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Coronavirus Pandemic: How Does the Defense Priorities and Allocations System (DPAS) Prioritize Spending? Blog Feature
Haley Lawrie

By: Haley Lawrie on March 18th, 2020

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Coronavirus Pandemic: How Does the Defense Priorities and Allocations System (DPAS) Prioritize Spending?

GSA Schedule | Government Business Development | Government | COVID-19 | 8 Min Read

As the Coronavirus continues to surge, federal, state, and local governments are working to respond in a timely manner to reach those most susceptible to the disease and slow the spread. While social distancing is something that we all can do as individuals to respond to the crisis, it’s important to note how federal contractors come into the mix. We’ve mentioned how the General Services Administration can prepare for the pandemic and how contractors can best come to the aid of state and local governments through the Disaster Purchasing Program. Now that the military is starting to be called to contain the coronavirus, it’s crucial to consider how defense contracts will play the situation surrounding COVID-19. Enter DPAS. The Defense Priorities and Allocations System (DPAS) is used to prioritize national defense-related contracts/orders throughout the U.S. supply chain in order to support military, energy, homeland security, emergency preparedness, and critical infrastructure requirements. We’ve broken down DPAS to show you how it applies to you as a defense contractor.

What is DPAS?

The Defense Priorities and Allocations System (DPAS) is administered by the Department of Commerce, Bureau of Industry and Security. The DPAS implements the priorities and authority of the Defense Production Act, including use of that authority to support emergency preparedness activities pursuant to Title VI of the Robert T. Stafford Disaster Relief and Emergency Assistance Act. The Stafford Act is how President Trump declared a national emergency this past week regarding the coronavirus. The DPAS establishes procedures for the placement, acceptance, and performance of priority rated contracts and orders and for the allocation of materials, services, and facilities.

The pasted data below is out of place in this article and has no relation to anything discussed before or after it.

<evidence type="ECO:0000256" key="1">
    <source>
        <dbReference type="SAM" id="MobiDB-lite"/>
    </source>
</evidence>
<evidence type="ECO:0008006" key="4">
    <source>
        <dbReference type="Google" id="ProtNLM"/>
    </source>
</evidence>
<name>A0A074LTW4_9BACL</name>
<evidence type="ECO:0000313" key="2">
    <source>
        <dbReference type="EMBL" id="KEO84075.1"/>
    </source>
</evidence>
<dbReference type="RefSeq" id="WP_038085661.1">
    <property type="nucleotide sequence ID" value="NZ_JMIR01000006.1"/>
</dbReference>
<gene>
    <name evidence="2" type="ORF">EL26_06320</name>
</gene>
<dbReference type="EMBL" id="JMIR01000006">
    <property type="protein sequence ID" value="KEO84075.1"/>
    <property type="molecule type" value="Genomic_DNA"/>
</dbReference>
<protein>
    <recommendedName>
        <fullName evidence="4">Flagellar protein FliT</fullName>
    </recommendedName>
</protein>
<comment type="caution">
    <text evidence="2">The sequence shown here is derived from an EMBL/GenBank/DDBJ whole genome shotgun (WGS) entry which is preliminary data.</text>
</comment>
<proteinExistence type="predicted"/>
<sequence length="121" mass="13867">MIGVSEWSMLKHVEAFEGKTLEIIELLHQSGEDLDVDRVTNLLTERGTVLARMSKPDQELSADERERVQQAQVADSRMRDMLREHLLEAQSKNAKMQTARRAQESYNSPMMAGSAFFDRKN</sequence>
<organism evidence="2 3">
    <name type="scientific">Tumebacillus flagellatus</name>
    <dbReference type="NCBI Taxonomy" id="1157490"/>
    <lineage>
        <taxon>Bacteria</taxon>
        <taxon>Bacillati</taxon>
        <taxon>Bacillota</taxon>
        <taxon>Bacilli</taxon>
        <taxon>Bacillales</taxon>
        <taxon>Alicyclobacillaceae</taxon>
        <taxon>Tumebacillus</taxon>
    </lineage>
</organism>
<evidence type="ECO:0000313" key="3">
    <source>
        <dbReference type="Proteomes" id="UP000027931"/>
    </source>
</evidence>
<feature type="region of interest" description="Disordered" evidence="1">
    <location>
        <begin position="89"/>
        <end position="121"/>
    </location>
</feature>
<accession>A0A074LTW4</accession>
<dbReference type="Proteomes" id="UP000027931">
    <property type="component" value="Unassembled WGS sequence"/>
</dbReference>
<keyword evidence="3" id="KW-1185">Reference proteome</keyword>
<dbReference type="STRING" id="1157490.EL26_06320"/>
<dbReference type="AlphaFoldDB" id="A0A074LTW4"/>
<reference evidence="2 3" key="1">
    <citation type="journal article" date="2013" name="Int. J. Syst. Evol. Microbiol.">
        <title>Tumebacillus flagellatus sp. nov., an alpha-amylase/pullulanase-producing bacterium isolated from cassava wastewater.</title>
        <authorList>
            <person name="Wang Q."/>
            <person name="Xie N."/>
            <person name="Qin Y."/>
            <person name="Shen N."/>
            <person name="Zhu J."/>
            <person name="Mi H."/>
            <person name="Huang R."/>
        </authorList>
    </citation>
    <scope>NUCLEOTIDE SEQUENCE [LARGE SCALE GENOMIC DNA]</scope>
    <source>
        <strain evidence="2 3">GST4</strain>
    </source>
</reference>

The Department of Commerce has delegated authority to place priority ratings on contracts or orders necessary or appropriate to promote the national defense to certain government agencies that issue such contracts or orders. As President Trump has now declared COVID-19 a national emergency, DPAS is how Defense Agencies will rate orders relating to Federal emergency preparedness, mitigation, response, and recovery along with other national priorities to help mitigate the damage done by the coronavirus.

What Are Rated Orders?

A rated order is a prime contract, a subcontract or a purchase order in support of an approved program issued in accordance with the provisions of 15 CFR 700. You will likely start to see more of these as a defense contractor now that the government is trying to act expeditiously to respond to COVID-19.

Rated orders are identified by a priority rating and a program identification symbol. Rated orders take precedence over all unrated orders as necessary to meet required delivery dates. Among rated orders, DX rated orders take precedence over DO rated orders. Program identification symbols indicate which approved program is attributed to the rated order.

Each Rated Order is supported by Four Important Elements:

  1. Priority Rating
  2. A required delivery date
  3. Manual or electronic signature
  4. A statement that reads in substance:
    "This is a rated order certified for national defense use, and you are required to follow all provisions of the Defense Priorities and Allocations System regulation (15 CFR 700).“ (FAR 52.211-15)”

The four elements of a rated order are required to appear on every contract, purchase order, or delivery order.